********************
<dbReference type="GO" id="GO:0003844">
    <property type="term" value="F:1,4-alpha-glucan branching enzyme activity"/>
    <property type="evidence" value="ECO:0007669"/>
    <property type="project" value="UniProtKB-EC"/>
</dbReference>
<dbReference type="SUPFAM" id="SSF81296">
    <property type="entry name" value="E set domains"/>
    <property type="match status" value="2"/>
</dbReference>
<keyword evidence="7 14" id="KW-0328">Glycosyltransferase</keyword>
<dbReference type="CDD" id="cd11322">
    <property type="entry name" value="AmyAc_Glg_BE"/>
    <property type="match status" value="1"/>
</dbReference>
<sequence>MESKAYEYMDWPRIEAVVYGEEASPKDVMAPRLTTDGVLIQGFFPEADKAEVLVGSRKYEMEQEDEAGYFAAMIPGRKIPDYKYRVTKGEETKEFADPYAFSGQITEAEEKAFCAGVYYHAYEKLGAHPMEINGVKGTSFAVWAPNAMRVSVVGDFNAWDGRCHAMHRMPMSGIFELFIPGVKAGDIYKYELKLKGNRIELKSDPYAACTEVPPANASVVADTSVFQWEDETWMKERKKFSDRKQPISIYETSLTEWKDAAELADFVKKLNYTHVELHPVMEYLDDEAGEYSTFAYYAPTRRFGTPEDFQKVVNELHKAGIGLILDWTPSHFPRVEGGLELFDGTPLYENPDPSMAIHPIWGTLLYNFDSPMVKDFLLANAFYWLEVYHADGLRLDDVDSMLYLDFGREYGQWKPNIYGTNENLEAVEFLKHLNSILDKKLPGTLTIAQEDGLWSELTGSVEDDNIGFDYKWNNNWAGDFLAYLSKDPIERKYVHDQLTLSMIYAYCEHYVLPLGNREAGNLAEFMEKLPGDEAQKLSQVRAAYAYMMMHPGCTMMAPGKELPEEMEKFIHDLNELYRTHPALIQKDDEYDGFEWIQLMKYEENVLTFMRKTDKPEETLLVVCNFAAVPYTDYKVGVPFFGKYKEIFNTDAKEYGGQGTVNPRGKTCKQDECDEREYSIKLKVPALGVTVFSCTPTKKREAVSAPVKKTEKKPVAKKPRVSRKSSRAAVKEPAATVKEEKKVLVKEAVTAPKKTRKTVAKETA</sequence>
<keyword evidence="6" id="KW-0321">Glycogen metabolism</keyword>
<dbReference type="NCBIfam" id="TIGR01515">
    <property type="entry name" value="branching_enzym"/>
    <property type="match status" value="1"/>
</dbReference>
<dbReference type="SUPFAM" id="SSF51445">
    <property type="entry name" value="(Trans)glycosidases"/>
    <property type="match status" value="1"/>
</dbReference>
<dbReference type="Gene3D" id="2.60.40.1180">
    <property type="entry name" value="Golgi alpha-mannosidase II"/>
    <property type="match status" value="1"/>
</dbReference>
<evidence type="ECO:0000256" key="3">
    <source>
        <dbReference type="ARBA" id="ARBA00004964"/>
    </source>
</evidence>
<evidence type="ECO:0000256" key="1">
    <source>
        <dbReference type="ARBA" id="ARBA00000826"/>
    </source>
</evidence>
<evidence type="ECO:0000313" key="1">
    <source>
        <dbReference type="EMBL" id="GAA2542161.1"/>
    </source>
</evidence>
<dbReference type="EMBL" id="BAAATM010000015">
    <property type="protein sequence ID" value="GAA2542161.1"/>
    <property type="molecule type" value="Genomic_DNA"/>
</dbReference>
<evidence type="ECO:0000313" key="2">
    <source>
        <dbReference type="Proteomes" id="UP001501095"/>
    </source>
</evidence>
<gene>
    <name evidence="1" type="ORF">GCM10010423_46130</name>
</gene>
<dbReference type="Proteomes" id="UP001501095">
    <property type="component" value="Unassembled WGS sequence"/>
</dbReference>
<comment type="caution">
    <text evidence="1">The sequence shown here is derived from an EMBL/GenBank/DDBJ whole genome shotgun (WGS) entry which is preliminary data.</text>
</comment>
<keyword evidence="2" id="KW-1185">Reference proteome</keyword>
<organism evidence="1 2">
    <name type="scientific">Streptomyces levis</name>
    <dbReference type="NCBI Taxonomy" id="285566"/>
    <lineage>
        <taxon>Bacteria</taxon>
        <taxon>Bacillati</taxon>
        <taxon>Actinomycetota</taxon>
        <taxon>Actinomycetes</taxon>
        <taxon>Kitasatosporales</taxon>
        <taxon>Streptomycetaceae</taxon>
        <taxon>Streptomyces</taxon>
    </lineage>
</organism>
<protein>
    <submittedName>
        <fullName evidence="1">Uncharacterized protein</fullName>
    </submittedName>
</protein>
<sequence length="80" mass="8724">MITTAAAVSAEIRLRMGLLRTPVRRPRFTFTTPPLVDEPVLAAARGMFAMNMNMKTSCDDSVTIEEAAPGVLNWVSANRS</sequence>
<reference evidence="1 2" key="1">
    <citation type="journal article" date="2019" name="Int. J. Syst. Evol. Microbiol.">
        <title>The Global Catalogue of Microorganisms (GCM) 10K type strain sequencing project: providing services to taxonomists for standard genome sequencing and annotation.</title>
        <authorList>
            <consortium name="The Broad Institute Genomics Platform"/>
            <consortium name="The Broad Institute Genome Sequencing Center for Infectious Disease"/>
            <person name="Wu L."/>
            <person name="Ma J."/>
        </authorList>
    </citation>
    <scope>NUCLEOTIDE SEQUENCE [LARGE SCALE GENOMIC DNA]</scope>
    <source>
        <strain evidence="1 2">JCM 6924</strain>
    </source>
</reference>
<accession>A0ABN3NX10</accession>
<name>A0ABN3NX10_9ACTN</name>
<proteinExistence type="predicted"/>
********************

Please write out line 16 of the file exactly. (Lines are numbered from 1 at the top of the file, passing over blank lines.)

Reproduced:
<keyword evidence="6" id="KW-0321">Glycogen metabolism</keyword>